April 10 (Bloomberg) -- Gay-marriage bans struck down in Utah and Oklahoma are the first to come before a federal appeals panel since a June U.S. Supreme Court ruling set off a string of challenges to limits on same-sex marriage.
Lawyers for Utah Republican Governor Gary Herbert are seeking to revive that state’s 2004 voter-approved ban at a hearing scheduled today before the U.S. Court of Appeals in Denver. Legal momentum is against them. Gay marriage proponents have enjoyed a victory streak in state and federal courts in the past year. In a week, the same three-judge appeals panel is set to review a January ruling that voided Oklahoma’s similar 2004 law.
“It is possible that the Supreme Court will decide to review one of these cases, so it’s very significant,” Shannon Minter, legal director for the National Center for Lesbian Rights, said in an interview. His group is challenging the Utah law.
The Supreme Court’s decision last June in U.S. v. Windsor, which overturned part of the federal Defense of Marriage Act, stopped short of declaring a right to gay marriage. The 5-4 ruling only required that the U.S. government recognize same-sex marriages from those states where they’re legal.
That touched off a spate of litigation over gay-marriage prohibitions in Texas, Wisconsin, Ohio, Kentucky, Indiana and elsewhere, as well as decisions invalidating such measures in New Jersey, Virginia and Michigan.
While same-sex marriage has been legalized in 21 states plus the District of Columbia, the Utah, Oklahoma, Virginia and Michigan rulings are on hold pending the outcome of appeals. The Virginia challenge will be reviewed by the U.S. Court of Appeals in Richmond, while Michigan’s case will be heard by an appeals panel in Cincinnati.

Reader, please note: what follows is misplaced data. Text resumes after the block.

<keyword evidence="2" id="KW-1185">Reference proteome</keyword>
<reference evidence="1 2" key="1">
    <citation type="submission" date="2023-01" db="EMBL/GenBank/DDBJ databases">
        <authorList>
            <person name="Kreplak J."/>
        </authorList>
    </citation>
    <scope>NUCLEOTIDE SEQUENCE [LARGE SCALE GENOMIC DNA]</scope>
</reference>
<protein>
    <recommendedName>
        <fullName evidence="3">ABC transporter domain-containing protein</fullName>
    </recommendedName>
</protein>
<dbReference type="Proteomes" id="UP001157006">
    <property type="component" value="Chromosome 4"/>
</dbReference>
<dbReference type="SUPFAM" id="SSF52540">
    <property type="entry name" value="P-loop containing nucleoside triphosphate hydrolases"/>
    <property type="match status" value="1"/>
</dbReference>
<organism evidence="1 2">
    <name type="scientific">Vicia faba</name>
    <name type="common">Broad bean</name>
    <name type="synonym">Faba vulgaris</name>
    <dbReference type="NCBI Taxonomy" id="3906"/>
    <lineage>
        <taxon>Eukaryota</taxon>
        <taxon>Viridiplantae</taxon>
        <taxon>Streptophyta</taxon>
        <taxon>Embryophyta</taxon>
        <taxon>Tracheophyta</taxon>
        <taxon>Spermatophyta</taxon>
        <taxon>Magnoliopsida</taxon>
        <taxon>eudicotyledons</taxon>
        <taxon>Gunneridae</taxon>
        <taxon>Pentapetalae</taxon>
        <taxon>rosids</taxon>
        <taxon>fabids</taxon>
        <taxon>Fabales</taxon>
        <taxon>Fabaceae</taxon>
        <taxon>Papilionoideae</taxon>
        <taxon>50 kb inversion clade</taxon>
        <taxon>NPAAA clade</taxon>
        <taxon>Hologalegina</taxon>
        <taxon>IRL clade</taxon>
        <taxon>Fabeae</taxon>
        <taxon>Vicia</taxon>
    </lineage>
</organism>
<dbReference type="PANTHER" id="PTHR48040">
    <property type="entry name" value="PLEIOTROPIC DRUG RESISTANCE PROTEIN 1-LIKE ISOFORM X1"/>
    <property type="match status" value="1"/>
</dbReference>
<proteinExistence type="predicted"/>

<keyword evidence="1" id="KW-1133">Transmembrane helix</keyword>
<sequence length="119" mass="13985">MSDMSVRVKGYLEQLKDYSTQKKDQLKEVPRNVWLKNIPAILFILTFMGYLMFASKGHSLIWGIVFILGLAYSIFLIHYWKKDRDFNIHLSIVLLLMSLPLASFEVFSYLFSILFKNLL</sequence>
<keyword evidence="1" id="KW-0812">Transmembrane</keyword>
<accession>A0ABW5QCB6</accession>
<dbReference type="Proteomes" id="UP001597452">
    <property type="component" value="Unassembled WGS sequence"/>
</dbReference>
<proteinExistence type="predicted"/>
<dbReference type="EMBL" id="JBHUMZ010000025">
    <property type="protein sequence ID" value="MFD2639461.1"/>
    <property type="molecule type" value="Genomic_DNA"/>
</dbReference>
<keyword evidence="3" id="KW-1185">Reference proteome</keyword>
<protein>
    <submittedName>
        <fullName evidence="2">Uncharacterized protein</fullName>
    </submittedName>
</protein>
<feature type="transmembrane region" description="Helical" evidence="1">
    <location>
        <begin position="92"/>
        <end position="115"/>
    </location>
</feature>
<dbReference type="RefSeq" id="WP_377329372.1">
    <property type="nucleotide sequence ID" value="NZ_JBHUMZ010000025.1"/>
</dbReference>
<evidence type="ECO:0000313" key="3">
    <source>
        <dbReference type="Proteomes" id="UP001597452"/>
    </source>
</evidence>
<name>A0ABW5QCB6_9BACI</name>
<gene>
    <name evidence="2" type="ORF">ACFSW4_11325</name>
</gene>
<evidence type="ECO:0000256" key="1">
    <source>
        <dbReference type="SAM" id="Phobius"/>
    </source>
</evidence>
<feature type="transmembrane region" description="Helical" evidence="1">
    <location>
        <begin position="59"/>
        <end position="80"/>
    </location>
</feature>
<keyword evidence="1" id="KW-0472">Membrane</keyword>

“Any court of appeals case is a dress rehearsal for the Supreme Court,” said Northwestern University law professor Andrew Koppelman, author of “Same Sex, Different States: When Same-Sex Marriages Cross State Lines.”
“It seems quite probable that one of the courts of appeal is going to declare there is a right to same-sex marriage,” Koppelman said. “If that happens, there’s no way the Supreme Court is going to turn that case away.”
Charles Fried, a professor of law at Harvard University and former U.S. Solicitor General -- the Justice Department’s top litigator -- agreed that a ruling upholding the lower court in either the Utah or Oklahoma case almost assures Supreme Court review.
“If either one of them comes in ‘yes,’ then I think they have to take it,” said Fried, who served under President Ronald Reagan, “They cannot leave a court of appeals decision out there on a matter like this -- that the state law of several states is unconstitutional.”
The Denver appeals court’s rulings apply to New Mexico, Kansas, Colorado and Wyoming in addition to Utah and Oklahoma. Only New Mexico allows same-sex marriage.
Both sides on the gay-marriage fight in Utah, Oklahoma and elsewhere have seized on the Windsor ruling, which found unconstitutional a law limiting federal recognition to those marriages of one man and one woman, to bolster their arguments.
Supporters of same-sex weddings cite the majority opinion by Justice Anthony Kennedy for its reasoning that couples are entitled to equal protection under the law, while opponents prefer Kennedy’s deference to states’ “virtually exclusive” historic power to regulate domestic relations.
“Both parties argue that Windsor supports their position and both are right,” U.S. District Judge Terence Kern of Tulsa, Oklahoma, said in his ruling voiding that state’s ban.